Space and health collide for sustainable development

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A number of ESA Space Solutions services and products are uniting space with health in creating apps and services that use satellite data for a myriad of medical benefits. This crossover of health and space aligns with the third Sustainable Development Goal (SDG) of the United Nations: Good health and wellbeing.  

Bringing Health into the Future with Space’ was held at ECSAT in February 2020 to connect stakeholders and showcase some of these projects – collaborations which demonstrate how Harwell campus cross-pollination has helped a lot of it to get off the ground… 

The universe rings true whenever you fairly test it” was Dr. Emilio Simeone of siHealth’s opening gambit as he used C.S. Lewis’ famous quote to present the first connectable, stretchable UV patch to a conference room of space and health stakeholders. The potentially life-saving patch that monitors solar radiation and UV visible infrared in real time (helping protect against sunburn, photo-aging, and DNA damage) is now well on its way out of the lab and about to hit the shelves. 

More than 80 ESA Space Solutions projects have a demonstrated  link to SDG 3: Good health and wellbeing. “Innovation is coming from companies of different sizes that are joining the 1,700 + strong ecosystem we’ve managed to create. An impressive 90 per cent of these are SMEs. We see larger corporates, such as BASF, looking into the future to find space applications and opportunities in their operating verticals.  ESA Space Solutions remit hinges strongly on the sustainability elements highlighted by the UN.”  Elia Montanari, UN SDGs Framework.

“This is where ESA is really helpful for companies, not just in getting to this level, but the next level; in supporting certification, marketing, advertising.” Dr. Emilio Simeone, siHealth. 

Next to present, BASF (the German company who put the ‘blue’ into jeans when they launched the first synthetic indigo dye) explained how they spotted the potential of space and promptly invested in siHealth. With this collaboration and space data, BASF have been able to link up consumer smartphones and wearable devices to personalise cosmetics and create tailor-made products (adapting to light, pollution, humidity) all then conveniently ‘downloaded’ from a natty Nespresso-style machine (to be launched this month) that concocts a completely customised capsule in just one click.

Martin Widmann, Senior Vice-President for Global Strategic Marketing at BASF explained: “We try to look one step further down value chain at what consumers want.  With cosmetics it’s personalisation – something we couldn’t solve ourselves. So we looked for external partners. With ESA’s support we can offer a complete ecosystem to our customers; the cross-functional cooperation approach has brought something very interesting to our company.”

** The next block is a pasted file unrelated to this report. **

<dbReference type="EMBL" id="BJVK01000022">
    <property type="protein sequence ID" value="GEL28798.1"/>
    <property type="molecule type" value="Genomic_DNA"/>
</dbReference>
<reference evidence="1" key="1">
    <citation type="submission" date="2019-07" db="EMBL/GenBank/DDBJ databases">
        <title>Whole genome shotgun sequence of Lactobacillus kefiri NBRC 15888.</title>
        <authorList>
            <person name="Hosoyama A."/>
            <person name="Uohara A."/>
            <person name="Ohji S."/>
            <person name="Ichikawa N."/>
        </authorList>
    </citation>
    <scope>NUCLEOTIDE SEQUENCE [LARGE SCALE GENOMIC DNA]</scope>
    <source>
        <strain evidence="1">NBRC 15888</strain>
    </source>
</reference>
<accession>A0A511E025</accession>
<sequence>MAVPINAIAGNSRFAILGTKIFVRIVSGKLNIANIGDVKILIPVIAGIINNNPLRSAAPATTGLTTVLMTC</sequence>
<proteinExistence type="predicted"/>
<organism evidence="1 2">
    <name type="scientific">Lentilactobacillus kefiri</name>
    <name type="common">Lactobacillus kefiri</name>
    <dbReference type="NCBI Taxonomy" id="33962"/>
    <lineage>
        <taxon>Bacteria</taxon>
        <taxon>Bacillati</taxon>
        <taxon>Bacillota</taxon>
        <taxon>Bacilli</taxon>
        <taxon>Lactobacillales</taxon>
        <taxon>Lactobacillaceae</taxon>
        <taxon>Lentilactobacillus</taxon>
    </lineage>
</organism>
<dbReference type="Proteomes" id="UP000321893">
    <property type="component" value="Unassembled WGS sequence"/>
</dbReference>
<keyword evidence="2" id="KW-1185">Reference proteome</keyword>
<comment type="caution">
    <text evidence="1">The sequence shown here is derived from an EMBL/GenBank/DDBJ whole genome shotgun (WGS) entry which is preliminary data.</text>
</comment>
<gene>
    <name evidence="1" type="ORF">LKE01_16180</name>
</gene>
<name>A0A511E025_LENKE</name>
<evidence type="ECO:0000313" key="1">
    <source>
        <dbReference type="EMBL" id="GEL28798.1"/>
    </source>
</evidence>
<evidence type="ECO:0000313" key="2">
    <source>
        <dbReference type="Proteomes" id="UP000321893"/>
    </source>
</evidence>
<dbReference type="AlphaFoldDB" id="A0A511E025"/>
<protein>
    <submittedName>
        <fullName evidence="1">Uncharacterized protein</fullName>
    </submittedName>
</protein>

“Campus adds creditability to what you want to do and your choice for collaboration. We help to support the commercial development of new ideas and expose small companies to collaboration with larger corporates.” Barbara Ghinelli, Director of Business Development and Clusters at Harwell Campus.

The developments with siHealth and BASF come on the back of several serious success stories for health/space-based applications eased off the launchpad with the support of ESA Space Solutions. Telemedicine took a leap into the future with the development of Tempus Pro – a device which is used globally by civilians and military healthcare personnel to measure and transmit life parameters  (e.g. heartrate, blood pressure, respiration rate and temperature) to remote medical specialists.

State-of-the-art proactive mosquito prevention VECMAP® software which combines Earth Observation imagery with statistical models can now provide vector disease risk maps and other value added services helping locate pests as well as ‘smart’ data-driven control measures that dramatically reduce the use of insecticides. 

B-Life is ESA and the University of Louvain’s pop-up bio lab that’s fully operational in a few hours with an inflatable satellite antenna. B-Life was used successfully during the Ebola crisis, halving the time required by conventional labs to make an area 'Ebola-free'. Healthcare is clearly an area where innovation and cross-sector initiatives are critical in meeting current global challenges. 

“Healthcare is one of top three areas in cross-government priorities. The UK has policy of innovation, take gravity out of the equation there is a real opportunity for the UK to take a lead and develop services at the forefront of global possibilities."  Emily Gravestock, Head of Applications Strategy, UK Space agency.

Magali Vaissiere, Director of Telecommunications and Integrated Applications at ESA closed the workshop summing up the Organisation’s role: “We are actively supporting the development of the downstream sector and interactions between various clusters on campus. Through telemedicine we have already seen the value of Space for medicine in remote areas and are aware of the potential we can unleash with closer interactions between these two sectors.  We are at your disposal… ESA Space Solutions is the ‘gateway’ to space for the non-space people.” 

Find out how Space supports the SDGs…

 
06 March 2020 - Last updated at 20 March 2020 - 09:45